BANGALORE: The postman, an integral part of urban life, is having to keep pace with Bangalore's vertical growth. Their daily grind has changed from miles to go, to climbing up and down apartment blocks to deliver the day's cargo. While a few may term it an occupational hazard, the postman's humble requests for mailboxes on the ground floor have gone unheard.
Anticipating such a situation in 1989, the postal department had issued a circular saying an appeal be made to residents of multi-storeyed buildings to install letter boxes for each flat on the ground floor. Thousands of high-rises have come up in the city, but not all have lifts, and aged postmen are forced to sweat it out, sometimes to deliver a single envelope.
A copy of the circular is in possession of The Times of India. However, a senior postal official said a similar order was issued in 2001 again but nothing has changed. "It's only optional and the department has a mandate of door delivery. Speed post and money orders have to be door-delivered, only ordinary post can be dropped off in mailboxes."
A senior postman explained how difficult work can be at times. "In apartments with security personnel, we don't need to enter, and leave all envelopes with them. But in some apartments, there is no security. We end up climbing stairs and it's risky because we carry money orders and cheques. If we are attacked, there is no safety. Some of us have gone through bitter experiences," he said. Even if lifts are available, postmen prefer taking the stairs. They reason: "Lifts can be scary as you never know when we might get stuck. What if the person standing next to us snatches the envelopes and runs away?""The public demands door delivery. People have no time to collect their own mail. People should set up mailboxes on the ground floor at least," says S S Manjunath, state secretary for Group C Employees Union.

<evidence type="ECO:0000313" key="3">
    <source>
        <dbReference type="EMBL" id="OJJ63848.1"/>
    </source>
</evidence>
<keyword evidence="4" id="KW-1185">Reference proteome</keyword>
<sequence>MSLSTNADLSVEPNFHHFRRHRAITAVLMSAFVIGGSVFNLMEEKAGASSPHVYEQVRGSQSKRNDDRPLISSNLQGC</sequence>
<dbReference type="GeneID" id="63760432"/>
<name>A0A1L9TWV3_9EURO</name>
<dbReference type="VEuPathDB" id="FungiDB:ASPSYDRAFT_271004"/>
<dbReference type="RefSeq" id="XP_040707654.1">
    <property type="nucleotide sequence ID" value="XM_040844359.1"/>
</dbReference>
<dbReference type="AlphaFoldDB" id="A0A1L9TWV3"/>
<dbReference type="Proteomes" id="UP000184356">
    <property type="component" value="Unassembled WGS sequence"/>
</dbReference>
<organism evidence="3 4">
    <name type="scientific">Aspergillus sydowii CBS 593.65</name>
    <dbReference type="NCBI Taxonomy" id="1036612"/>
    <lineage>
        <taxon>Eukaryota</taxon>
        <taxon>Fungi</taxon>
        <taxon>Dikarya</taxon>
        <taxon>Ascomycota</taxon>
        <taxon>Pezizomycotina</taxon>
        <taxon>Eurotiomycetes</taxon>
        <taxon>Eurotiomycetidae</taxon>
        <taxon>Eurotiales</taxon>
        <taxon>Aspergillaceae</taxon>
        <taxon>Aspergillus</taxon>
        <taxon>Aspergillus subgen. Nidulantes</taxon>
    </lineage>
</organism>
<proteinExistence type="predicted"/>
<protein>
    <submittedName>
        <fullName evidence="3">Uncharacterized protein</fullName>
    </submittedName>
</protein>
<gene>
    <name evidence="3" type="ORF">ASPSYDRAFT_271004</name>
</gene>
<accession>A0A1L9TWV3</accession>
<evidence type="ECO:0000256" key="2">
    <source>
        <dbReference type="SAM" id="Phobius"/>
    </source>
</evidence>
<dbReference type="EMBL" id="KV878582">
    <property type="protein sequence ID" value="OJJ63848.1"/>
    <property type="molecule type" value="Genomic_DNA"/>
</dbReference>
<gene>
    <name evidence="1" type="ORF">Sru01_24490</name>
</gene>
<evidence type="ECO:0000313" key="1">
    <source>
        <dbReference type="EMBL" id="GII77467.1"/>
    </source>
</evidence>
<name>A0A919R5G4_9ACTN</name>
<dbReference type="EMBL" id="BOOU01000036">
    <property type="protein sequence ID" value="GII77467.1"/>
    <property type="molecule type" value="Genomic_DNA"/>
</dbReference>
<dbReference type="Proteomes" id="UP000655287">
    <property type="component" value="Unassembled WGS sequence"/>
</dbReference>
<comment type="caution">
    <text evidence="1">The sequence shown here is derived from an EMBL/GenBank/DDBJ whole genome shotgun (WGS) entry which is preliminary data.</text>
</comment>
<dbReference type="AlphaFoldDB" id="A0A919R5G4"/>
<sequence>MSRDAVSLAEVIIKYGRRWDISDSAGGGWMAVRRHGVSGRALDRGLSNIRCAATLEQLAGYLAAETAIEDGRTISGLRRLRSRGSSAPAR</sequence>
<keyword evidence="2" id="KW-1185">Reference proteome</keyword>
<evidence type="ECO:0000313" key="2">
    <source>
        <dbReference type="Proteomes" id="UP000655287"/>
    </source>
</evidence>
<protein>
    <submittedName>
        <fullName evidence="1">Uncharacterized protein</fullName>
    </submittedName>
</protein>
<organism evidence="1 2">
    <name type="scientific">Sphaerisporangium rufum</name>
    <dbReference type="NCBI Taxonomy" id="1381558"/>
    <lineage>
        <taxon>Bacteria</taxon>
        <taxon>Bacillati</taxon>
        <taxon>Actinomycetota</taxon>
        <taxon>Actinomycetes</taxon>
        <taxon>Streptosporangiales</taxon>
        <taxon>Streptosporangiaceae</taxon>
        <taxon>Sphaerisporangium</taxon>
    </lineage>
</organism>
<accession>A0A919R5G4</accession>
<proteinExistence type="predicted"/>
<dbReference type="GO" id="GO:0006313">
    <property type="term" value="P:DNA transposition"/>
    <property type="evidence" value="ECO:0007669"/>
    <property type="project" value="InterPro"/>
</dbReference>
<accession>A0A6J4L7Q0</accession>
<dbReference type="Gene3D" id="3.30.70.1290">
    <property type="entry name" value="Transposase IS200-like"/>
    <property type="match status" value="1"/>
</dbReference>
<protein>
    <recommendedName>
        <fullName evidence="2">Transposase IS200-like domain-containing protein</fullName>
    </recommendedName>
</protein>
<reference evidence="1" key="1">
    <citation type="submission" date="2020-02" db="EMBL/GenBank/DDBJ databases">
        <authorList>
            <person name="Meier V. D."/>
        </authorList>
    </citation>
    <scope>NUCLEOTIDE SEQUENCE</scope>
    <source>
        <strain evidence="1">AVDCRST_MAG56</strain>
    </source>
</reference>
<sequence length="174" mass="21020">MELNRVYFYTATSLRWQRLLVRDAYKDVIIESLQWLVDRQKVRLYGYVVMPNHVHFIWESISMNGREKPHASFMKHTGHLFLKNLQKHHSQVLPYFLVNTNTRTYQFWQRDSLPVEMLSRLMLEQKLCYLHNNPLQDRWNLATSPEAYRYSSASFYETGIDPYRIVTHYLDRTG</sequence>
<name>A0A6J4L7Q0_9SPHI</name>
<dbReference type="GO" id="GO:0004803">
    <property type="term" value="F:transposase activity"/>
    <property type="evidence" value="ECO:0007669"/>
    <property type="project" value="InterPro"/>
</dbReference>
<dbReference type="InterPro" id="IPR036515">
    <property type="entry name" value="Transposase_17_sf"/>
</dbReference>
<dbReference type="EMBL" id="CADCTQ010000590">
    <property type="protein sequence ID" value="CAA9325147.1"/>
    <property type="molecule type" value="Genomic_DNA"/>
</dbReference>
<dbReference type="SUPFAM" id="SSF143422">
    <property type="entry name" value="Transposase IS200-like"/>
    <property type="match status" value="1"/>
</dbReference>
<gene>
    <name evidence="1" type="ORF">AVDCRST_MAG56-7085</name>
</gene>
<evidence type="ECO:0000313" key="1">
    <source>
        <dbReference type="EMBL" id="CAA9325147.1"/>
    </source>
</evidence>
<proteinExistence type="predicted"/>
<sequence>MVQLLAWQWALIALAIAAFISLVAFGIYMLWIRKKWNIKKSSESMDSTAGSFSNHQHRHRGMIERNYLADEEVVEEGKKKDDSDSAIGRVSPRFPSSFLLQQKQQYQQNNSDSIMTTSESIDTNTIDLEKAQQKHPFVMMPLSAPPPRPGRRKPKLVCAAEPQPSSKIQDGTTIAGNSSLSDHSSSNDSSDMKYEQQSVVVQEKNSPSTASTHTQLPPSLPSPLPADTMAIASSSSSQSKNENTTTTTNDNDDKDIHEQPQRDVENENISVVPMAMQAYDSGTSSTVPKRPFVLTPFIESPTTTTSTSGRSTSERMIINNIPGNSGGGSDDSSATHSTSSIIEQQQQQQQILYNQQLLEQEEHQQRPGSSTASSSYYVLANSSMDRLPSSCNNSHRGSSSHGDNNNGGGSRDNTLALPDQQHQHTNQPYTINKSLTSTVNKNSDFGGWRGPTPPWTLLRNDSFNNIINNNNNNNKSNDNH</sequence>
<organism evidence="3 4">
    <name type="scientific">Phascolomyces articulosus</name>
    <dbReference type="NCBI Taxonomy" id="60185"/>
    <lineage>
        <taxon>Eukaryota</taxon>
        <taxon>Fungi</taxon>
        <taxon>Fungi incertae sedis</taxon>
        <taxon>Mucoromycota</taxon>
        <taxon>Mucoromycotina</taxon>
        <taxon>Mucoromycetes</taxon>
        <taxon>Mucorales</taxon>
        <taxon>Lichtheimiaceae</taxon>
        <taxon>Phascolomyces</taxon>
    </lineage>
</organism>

R Seethalakshmi, state secretary for Union of Postmen and Group D Employees, says at least 30% postmen are aged over 50, and 50% are in the 40-50 age group. "Besides, we are managing with just 55% staff. Recruitment is on," she added.
Postmen also complain that people do not come forward to receive posts which contain notices from banks and courts. "If they anticipate such notices, residents do not even open the door. Every day, each postman deals with five or six such notices. We intimate the neighbours, but not many collect their mail from us. When the final notice arrives from the bank or court, the postal service is blamed," Seethalakshmi said.
Times of India, Jan 25, 2011